The sharpening contradiction means productive capital is increasingly desperate. It is increasingly desperate for US dollars to deficit finance its accumulation in Egyptian society. In a moment in which a quarter of global gross domestic product (GDP) is produced in societies with negative interest rates, the Egyptian state form has to pay double digit interest in order to be able to assume debt. The certificates sold to expand the Suez Canal, a materially unnecessary, but ideologically important endeavor, are paying 12.5 percent for five years. The state form’s recently sold three-month bonds have yields of 13 percent. And most spectacularly, the state-owned banks Banque Misr and the National Bank of Egypt just issued dollar denominated Beladi (My Country) investment certificates with an interest rate of 15 percent!

Productive capital is also increasingly desperate in terms of its social relations. All commodity societies are governed by some balance of consent and coercion. The neoliberal form of state headed by Sisi is steadily losing the ideological support it once enjoyed, and with it the consent of the subordinated working class. Recent protests by doctors and cab drivers are expressions of this ongoing erosion. To try to arrest this erosion, the state form will continue to intensify its nationalist rhetoric, including escalating its encouragement of xenophobia, and may even involve itself in a war in Libya which Sisi recently, and curiously, disavowed. Of course, these ideological maneuvers will ultimately prove insufficient in the face of real, material degradation of the lives of workers. Because of the nature of Egyptian social relations, the contestation-repression dialectic is increasingly shifting the balance to state coercion of subordinate workers. This extension and intensification of violence directed at workers was evident last week when Sisi bellicosely promised to “remove from the face of the Earth” anyone subverting the state (“Sisi tells Egyptians: Don’t listen to anyone but me,” ). It was evident in the deployment of increased numbers of the state’s repressive forces when the CBE depreciated the currency. It is evident in the expanding detention, disappearance and torture of tens of thousands of workers.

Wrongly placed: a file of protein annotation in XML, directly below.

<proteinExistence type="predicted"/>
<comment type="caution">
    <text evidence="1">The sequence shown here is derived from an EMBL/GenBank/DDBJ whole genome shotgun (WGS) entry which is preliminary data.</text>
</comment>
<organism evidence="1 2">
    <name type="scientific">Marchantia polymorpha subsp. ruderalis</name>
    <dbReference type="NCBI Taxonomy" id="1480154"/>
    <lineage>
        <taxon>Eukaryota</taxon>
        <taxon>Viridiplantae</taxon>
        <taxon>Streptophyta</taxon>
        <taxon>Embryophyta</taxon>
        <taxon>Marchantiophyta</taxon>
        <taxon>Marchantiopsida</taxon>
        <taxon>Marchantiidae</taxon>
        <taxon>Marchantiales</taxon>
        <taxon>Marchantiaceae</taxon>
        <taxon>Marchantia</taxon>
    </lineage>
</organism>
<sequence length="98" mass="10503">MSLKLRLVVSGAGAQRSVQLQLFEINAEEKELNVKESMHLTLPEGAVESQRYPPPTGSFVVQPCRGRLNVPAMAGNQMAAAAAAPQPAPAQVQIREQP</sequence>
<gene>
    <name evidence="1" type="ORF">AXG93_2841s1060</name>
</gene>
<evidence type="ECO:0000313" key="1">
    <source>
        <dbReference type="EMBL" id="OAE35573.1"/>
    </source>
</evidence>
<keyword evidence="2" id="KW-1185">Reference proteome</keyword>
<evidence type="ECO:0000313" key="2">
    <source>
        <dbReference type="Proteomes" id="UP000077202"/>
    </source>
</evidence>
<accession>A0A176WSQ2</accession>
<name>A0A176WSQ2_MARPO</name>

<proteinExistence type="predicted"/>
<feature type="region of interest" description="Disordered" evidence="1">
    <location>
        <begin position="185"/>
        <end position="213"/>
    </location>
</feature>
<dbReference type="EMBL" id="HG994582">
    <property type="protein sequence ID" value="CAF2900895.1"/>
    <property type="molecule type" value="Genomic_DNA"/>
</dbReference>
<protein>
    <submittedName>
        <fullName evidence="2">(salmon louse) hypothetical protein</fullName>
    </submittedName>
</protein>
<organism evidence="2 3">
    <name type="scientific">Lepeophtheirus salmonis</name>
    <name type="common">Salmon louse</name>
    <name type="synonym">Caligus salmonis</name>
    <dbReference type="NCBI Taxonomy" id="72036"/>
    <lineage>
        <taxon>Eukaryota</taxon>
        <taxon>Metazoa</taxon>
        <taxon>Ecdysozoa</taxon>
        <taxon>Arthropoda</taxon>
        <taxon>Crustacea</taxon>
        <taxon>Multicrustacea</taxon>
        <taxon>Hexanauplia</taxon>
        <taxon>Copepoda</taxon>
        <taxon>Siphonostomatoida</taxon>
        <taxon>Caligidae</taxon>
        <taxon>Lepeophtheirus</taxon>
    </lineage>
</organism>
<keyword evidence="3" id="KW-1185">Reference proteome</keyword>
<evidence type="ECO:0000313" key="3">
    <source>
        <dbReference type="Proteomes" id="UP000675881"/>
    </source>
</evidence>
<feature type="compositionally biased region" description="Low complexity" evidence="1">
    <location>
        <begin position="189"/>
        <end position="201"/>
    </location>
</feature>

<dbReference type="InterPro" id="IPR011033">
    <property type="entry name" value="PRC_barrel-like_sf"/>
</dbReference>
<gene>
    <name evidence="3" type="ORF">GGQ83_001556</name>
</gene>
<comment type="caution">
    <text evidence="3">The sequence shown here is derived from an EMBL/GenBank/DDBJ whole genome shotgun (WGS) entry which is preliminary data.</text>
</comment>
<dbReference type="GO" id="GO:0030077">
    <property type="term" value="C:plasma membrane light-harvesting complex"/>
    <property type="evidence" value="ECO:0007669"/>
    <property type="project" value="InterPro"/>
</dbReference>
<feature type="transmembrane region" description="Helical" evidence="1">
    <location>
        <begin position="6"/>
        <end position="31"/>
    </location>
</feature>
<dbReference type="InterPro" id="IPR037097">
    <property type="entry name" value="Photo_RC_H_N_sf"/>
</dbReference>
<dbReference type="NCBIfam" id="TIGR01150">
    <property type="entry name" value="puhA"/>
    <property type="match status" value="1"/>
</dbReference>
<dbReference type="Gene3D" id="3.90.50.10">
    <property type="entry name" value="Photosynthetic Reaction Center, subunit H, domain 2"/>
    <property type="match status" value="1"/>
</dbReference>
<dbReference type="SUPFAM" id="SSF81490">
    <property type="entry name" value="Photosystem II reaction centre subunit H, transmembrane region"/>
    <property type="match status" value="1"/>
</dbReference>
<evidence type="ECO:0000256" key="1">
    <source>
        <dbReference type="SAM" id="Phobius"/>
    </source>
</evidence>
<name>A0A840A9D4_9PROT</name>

Productive capital’s devaluation of Egyptian workers’ labor-power commodity through currency depreciation is extending and intensifying state violence. This process will become even more destructive and the relation will become even more violent because the currency depreciation is not yet finished. Finance capital (including the usurer’s house EFG-Hermes that once employed Gamal Mubarak) is calling for a further depreciation of the pound to the range of 9.5-10.45 to the US dollar (Deya Abaza, “Economists welcome Egyptian Pound devaluation, flexible exchange rate” ). The working class will more hotly contest the further destruction of the value of its labor-power commodity and the state form will inevitably use more extensive and intensive violence to try and coerce it into continued subservience. The real threat to the daily reproduction of working class life in Egyptian society is not cadres of workers deluded by religion such as the Islamic State franchise in the Sinai, but rather productive capital in form of the military. Productive capital, with its material truncheons and fetishistic cudgel in the form of the Egyptian currency, is the barbarous social force driving Egyptian workers to the next deadly crisis.